Book Review: Lovecraft’s Monsters, edited by Ellen Datlow

22 February, LI A.S.

Great Cthulhu…Deep Ones…Elder Things…Azathoth…

These eldritch horrors and more are promised within the pages of Lovecraft’s Monsters, a 2014 anthology edited by Ellen Datlow, and published by Tachyon Press. My parents (love you guys!) bought me a copy as a gift, and I recently finished it, and now want to share my thoughts. In short, this book is creepy, it’s engaging, and it offers diverse and creative yarns of the Lovecraftian Mythos told from previously unseen angles. If you enjoy the work of H.P. Lovecraft, and are hungry for more stories of his Mythos, I would point you immediately to this anthology.


The book (at least my edition) is in paperback form, and well-presented with a glossy, full-color, and thematically appropriate front and back cover, as well as numerous internal black and white illustrations, all this unspeakable imagery the work of artist John Coulthart. After the Foreword and Introduction by Stefan Dziemianowicz and Ellen Datlow, respectively, the book launches into its eighteen stories by eighteen authors, starting with Only the End of the World Again by Neil Gaiman! (Worth noting, two of the eighteen included entries are poems, rather than prose.) The back content includes a neat little Monster Index running from “Azathoth” to “Shub-Niggurath,” and bios for each contributor.


What leaped out to me about this anthology just two stories in was the diversity in setting, theme, characters, and style. We get Lovecraft in the Wild West with Laird Barron’s Bulldozer, which follows a Pinkerton on the hunt for a criminal of unnatural ability; The Same Deep Waters As You by Brian Hodge takes us to the 21st century and the efforts of shadowy U.S. government entities to address what ancient horrors lie slumbering in the dark and slimy depths; Elizabeth Bear’s Inelastic Collisions lends us a peek into the world of two Hounds of Tindalos banished to our plane of existence; and Black as the Pit, from Pole to Pole by Howard Waldrop & Steven Utley dramatically expands on the strange and tragic Arctic odyssey of one of literature’s and film’s most treasured monsters. The anthology nimbly crosses genres. Not every story is explicitly Horror in the usual sense, or even Adventure: Caitlin R. Kirenan gives us an adorable and bittersweet snapshot of monsters-in-love with Love is Forbidden, We Croak and Howl.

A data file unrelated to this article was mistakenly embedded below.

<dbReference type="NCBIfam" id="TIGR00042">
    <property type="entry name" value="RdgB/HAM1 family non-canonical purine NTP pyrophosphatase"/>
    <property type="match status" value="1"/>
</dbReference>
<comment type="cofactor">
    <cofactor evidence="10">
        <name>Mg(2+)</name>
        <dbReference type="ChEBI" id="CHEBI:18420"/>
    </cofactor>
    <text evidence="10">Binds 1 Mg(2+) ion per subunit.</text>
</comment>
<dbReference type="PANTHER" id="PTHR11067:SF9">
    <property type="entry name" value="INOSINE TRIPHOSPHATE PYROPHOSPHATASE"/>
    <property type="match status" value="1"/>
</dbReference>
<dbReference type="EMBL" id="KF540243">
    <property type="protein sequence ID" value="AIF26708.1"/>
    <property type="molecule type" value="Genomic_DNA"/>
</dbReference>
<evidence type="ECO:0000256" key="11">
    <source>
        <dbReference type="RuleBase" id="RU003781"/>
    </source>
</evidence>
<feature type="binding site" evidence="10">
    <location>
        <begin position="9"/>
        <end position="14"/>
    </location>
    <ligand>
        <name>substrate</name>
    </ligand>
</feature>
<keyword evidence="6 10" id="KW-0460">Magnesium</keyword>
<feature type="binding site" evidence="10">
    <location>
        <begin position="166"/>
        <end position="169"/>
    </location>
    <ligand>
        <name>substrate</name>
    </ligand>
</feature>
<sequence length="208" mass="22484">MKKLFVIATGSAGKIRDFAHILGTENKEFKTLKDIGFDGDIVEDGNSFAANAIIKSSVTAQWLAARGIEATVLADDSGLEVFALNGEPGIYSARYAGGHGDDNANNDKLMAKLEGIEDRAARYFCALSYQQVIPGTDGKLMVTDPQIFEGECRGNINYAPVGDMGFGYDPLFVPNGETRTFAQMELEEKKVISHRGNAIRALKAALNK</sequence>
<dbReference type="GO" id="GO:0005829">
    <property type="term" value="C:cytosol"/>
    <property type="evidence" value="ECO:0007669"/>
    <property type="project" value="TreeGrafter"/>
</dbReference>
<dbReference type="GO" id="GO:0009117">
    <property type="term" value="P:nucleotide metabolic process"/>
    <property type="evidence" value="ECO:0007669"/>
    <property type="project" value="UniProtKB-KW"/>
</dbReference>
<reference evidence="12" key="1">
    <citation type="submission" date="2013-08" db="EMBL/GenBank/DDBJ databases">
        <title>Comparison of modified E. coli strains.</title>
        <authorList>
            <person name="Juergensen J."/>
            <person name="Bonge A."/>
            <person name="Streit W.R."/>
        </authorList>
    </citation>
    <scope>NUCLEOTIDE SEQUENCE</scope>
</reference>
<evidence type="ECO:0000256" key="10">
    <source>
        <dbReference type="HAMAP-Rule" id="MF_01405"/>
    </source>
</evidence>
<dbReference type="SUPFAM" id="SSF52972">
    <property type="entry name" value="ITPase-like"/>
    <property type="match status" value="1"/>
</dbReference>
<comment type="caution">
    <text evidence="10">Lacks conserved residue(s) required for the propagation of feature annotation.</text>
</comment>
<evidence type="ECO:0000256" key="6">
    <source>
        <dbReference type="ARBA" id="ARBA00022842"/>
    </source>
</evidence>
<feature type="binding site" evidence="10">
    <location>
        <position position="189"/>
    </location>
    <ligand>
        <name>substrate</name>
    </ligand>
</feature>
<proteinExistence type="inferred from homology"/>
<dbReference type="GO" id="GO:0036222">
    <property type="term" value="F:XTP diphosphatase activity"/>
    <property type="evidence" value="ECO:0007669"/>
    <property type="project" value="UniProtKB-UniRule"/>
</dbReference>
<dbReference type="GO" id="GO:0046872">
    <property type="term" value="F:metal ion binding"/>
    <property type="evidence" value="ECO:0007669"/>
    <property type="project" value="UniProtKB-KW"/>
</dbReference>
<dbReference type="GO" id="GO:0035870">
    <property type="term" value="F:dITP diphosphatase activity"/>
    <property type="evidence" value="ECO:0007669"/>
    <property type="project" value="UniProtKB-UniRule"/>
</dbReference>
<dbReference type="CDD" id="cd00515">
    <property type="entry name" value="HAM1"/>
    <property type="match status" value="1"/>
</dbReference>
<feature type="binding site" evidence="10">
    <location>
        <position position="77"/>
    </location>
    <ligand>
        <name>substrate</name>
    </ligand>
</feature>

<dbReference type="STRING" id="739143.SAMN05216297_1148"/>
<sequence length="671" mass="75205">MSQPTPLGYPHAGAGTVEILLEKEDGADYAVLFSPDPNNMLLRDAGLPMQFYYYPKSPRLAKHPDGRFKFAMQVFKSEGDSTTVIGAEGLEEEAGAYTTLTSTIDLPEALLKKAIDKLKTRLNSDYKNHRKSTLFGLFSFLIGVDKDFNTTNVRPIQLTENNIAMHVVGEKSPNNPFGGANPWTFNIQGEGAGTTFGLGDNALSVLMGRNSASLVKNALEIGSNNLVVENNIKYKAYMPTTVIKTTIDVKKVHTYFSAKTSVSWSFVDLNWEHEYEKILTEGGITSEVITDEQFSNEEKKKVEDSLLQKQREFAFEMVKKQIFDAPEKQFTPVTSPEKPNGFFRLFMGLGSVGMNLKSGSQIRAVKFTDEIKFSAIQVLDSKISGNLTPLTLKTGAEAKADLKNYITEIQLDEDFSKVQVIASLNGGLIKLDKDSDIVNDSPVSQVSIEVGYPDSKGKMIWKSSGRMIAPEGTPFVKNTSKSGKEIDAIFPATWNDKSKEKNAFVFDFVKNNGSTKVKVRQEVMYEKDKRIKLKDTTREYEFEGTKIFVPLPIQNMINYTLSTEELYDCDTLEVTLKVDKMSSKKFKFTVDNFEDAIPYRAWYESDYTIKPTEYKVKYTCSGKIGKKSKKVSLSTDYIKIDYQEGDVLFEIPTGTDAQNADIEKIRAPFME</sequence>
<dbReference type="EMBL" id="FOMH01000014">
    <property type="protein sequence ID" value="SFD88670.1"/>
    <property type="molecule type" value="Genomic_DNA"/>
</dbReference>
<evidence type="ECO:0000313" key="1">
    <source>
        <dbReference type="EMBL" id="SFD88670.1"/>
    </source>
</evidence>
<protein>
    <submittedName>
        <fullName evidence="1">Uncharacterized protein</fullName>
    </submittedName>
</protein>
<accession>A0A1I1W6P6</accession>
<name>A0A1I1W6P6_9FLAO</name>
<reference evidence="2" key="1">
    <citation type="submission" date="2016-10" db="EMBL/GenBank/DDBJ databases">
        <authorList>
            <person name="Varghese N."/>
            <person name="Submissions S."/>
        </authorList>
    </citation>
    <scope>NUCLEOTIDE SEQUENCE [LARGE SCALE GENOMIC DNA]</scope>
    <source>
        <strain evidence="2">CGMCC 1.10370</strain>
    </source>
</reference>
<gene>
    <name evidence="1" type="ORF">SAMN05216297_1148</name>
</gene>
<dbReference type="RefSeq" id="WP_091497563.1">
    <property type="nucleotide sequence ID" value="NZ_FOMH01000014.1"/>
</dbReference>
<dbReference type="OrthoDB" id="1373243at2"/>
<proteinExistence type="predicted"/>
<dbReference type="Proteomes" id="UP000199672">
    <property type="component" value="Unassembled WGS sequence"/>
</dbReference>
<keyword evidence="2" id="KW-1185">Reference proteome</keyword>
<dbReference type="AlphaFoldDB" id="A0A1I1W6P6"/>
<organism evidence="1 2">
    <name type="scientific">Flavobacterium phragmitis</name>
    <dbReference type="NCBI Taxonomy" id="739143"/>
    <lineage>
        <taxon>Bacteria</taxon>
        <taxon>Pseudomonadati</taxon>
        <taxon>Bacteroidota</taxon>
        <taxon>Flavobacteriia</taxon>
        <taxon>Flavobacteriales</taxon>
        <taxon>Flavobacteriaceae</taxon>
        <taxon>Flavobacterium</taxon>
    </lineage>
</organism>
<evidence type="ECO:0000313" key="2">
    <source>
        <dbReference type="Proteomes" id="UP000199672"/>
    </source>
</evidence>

Expanding on that topic of diversity, I appreciated seeing Black and Asian protagonists and cultural settings. As gifted as he was, Lovecraft the man was also rather, um…ok, racist. Non-white characters are almost universally scheming, villainous, impulsive, easily-cult-influenced, criminal types in his stories. His ignorant views (and from what I know of his life, I think it really was ignorance rather than some K.K.K.-esque active hatred,) in that area are something that I as a reader and writer recognize, and then set aside as I appreciate his masterful descriptions, plots, and world-building. That makes it so welcome to, within the Mythos, get into the thought-process, language, setting, and experience of mid-20th century African-American (unofficial) private eyes and (contractually-reckless) Blues players as they wrangle with supernormal deals gone bad in Joe R. Landsdale’s The Bleeding Shadow, or to experience the ancient terror afflicting a contemporary Indonesian family and their new nanny in the superbly titled Red Goat Black Goat by Nadia Bulkin.